By Daniel Chandler
Morehouse College, an "elite," historically black all-male College, boasting such eminent alumni as Martin Luther King Jr., puts its popularity amongst the "best and the brightest" African American men down to the "Morehouse Mystique":
The Mystique is joining a brotherhood like none other. And after being ignored, stereotyped or marginalized, it's about finally finding that "home" that, deep inside, you always knew existed, where you are the heart, soul and hope of the community. And where you are not alone.
Yet last week, in an act of rank hypocrisy, this very same College instituted an "appropriate attire policy" that discriminates against some LGBT members of this community, who have been persistently ignored, stereotyped and marginalized by society, and whose members must feel increasingly alone.
The new policy, introduced by the College's President Robert M. Franklin, bans a wide range of clothing, from sagging pants, to pajamas in public, to wearing caps and do-rags inside. But it is one clause, apparently targeted at the LGBT community, that has commentators, if not the students, up in arms:
Clause 9 (of 11) bans the: "wearing of clothing associated with women's garb (dresses, tops, tunics, purses, pumps, etc.) on the Morehouse campus or at College-sponsored events.
While College officials claim the policy is aimed at "all students", Kevin Webb, co-president of Safe Space @ Morehouse, a gay-straight student alliance, says he "thinks this borders on discrimination," pointing out that while there "are gay people who sag their pants and wear their do-rags...you don't find people here who identify themselves as straight walking around in feminine garb."
The new policy is part of President Franklin's insistence on a broad understanding of education. Franklin has talked of the "five wells," calling on students to be "well read, well spoken, well traveled, well dressed and well balanced." Morehouse joins a small group of colleges that have adopted dress codes in recent years. The crucial difference is that these other Colleges are co-educational, and made no attempt to ban women's clothes. Indeed, it is Morehouse's distinctively gendered institutional identity, its desire to produce a particular brand of 'Morehouse Men', that seems to be driving this attempt to rigidly define the boundaries of its community.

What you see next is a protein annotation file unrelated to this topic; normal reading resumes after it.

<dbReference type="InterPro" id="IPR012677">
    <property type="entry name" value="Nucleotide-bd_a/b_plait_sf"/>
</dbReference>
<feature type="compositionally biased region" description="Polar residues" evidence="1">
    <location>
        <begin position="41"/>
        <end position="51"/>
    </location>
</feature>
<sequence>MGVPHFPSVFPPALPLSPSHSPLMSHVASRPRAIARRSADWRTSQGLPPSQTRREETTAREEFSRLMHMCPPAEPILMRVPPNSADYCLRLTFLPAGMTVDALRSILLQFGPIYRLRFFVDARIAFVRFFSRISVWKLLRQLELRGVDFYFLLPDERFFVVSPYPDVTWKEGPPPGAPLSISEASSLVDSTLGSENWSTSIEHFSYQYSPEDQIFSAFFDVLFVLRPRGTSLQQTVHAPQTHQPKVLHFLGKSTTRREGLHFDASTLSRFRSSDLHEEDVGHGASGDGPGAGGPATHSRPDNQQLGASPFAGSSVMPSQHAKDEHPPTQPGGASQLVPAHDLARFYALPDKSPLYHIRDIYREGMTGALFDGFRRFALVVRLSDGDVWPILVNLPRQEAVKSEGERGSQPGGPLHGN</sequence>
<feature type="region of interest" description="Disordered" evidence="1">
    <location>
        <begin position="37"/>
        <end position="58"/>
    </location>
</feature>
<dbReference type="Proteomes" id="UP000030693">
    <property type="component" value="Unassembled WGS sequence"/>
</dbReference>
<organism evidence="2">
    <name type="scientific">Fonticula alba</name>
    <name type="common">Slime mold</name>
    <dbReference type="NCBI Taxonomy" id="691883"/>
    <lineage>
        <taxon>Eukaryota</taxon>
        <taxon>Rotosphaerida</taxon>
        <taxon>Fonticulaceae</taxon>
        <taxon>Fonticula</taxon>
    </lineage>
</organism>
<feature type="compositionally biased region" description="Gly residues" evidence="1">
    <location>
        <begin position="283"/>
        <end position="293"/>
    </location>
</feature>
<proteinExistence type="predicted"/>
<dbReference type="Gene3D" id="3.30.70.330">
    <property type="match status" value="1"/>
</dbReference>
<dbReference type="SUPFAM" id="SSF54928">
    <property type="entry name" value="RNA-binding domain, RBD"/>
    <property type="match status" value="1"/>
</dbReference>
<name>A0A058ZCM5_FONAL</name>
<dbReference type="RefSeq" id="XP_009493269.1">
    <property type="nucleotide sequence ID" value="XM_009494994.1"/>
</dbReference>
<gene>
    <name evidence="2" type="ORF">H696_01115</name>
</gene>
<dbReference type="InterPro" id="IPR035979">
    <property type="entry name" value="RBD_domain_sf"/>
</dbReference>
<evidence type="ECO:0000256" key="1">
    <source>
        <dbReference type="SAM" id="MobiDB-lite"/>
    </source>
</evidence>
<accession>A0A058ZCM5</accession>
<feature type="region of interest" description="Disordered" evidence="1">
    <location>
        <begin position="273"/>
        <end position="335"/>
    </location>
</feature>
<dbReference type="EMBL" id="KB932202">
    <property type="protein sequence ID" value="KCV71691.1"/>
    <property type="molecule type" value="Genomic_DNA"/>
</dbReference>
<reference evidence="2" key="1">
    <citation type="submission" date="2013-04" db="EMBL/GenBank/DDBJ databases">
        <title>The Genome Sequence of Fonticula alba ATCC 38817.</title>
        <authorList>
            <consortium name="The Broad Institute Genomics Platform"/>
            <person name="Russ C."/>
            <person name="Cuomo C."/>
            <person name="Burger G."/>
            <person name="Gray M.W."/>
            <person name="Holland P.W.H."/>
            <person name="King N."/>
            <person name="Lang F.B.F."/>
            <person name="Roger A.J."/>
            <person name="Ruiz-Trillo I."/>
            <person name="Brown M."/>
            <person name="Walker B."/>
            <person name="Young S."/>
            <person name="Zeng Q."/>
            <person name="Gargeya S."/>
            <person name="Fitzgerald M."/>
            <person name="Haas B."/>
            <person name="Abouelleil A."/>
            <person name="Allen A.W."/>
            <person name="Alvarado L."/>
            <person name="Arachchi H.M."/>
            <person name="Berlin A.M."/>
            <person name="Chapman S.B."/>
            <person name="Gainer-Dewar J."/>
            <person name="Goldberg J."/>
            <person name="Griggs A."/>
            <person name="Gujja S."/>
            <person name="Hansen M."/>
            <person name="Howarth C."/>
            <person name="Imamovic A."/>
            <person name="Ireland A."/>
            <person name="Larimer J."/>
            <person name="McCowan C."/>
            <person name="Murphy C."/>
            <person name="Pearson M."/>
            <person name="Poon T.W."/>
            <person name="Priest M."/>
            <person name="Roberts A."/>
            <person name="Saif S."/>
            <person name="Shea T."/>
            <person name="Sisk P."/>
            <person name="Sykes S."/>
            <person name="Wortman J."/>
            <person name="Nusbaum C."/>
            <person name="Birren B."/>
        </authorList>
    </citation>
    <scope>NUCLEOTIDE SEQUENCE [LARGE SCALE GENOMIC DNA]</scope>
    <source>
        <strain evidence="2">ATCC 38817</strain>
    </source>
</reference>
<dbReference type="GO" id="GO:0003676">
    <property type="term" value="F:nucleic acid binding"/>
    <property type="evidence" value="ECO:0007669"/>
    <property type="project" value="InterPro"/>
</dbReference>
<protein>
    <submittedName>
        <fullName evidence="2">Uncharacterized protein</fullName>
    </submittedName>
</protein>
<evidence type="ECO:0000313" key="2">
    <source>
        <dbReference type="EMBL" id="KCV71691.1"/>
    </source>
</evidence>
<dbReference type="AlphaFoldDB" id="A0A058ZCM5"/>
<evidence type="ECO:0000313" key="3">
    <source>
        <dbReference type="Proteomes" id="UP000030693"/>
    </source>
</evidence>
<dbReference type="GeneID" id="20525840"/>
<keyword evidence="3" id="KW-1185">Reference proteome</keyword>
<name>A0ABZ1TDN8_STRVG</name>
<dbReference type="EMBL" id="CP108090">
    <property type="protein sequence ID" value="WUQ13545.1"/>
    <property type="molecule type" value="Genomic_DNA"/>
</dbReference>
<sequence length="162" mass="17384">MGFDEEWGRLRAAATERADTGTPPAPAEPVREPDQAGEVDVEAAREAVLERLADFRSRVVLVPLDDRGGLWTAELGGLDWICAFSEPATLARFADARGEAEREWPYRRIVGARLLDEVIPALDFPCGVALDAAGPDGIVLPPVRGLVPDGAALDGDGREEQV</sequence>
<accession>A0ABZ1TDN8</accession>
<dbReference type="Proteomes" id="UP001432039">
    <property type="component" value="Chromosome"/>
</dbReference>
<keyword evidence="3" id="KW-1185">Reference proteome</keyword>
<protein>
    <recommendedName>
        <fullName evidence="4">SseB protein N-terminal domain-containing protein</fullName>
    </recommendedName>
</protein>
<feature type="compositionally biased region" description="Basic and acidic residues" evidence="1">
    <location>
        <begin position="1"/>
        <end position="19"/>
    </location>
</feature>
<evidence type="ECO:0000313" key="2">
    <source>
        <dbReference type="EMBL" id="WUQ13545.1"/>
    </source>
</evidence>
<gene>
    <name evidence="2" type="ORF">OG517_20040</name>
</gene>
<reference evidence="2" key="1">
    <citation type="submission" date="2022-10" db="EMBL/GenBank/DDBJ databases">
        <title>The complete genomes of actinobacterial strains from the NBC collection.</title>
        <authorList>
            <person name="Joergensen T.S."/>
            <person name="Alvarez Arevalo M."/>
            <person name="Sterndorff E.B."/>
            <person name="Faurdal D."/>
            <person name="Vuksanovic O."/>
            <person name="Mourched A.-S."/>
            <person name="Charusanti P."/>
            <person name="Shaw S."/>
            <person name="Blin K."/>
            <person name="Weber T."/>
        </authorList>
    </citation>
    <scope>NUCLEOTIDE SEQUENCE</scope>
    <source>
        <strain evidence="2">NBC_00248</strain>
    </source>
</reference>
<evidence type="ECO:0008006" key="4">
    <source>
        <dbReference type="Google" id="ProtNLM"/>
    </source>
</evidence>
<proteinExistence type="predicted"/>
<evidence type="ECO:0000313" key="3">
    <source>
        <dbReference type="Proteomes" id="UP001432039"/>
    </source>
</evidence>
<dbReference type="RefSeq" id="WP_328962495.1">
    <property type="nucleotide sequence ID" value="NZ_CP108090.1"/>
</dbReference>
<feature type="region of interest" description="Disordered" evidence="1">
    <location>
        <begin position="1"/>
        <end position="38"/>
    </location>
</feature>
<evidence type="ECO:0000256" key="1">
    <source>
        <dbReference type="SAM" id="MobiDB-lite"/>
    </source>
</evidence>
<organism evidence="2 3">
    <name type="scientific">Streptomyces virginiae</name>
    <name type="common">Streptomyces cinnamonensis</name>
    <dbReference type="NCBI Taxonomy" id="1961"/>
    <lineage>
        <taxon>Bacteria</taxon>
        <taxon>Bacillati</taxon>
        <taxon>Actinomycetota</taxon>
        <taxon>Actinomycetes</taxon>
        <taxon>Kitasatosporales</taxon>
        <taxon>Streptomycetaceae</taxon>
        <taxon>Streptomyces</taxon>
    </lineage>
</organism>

The reaction from the College administration, and to some extent from students, has been disturbingly revealing about their tolerance, or even awareness, of the T in LGBT, and of queer- and gender-identity issues more generally. The issue has been framed in the language of community and values, bringing to the surface the deep, almost unconscious, prejudices underlying these concepts.
Dr. William Bynum, vice president for student services at Morehouse, insists that that the clothing rules be seen in the context of a broad set of values which the College seeks to promote--part of the College's program for developing students' minds and "social consciences". Effectively acknowledging that the policy was targeted at a particular group of students, he said "We are talking about five students who are living a gay lifestyle that is leading them to dress in a way we do not expect in Morehouse men."
The reaction from students has been almost as disappointing. Bynum met with Safe Space before the policy went in to effect, and "Of the twenty-seven people in the room, only three were against it." The rules have been generally well-received, with vocal opposition coming from just a few LGBT students. Cameron Thomas-Shah, co-chief of staff of the Student Government Association, said he backs the new policy: "It's about the ideals of the school. If you come to Morehouse College, and want to become a Morehouse man, you should know these things... You shouldn't deviate from the norms of what a man wears."
While the men of Morehouse may allow gendered discrimination to be codified in the rules of their College, the LGBT blogosphere will not. Prominent LGBT bloggers and publications like Pam Spaulding's Pam's House Blend and The Advocate, have picked up on the story, as well as mainstream outlets such as CNN. Hopefully this will shock the students and staff of Morehouse College out of the lazy prejudices this episode has revealed, and of which their most famous alumni would surely disapprove. These aspiring leaders of the black community need to recognize the parallels between the struggle for LGBT liberation, and their own, ongoing struggle for equality. And the LGBT community desperately needs leaders from communities of color, such as Julian Bond, chair of the NAACP who was keynote speaker at the recent National Equality March in Washington, DC, to help build a broader base for its powerful demand for equality and respect. We can only hope that the next generation of 'Morehouse Men' will rise to this challenge.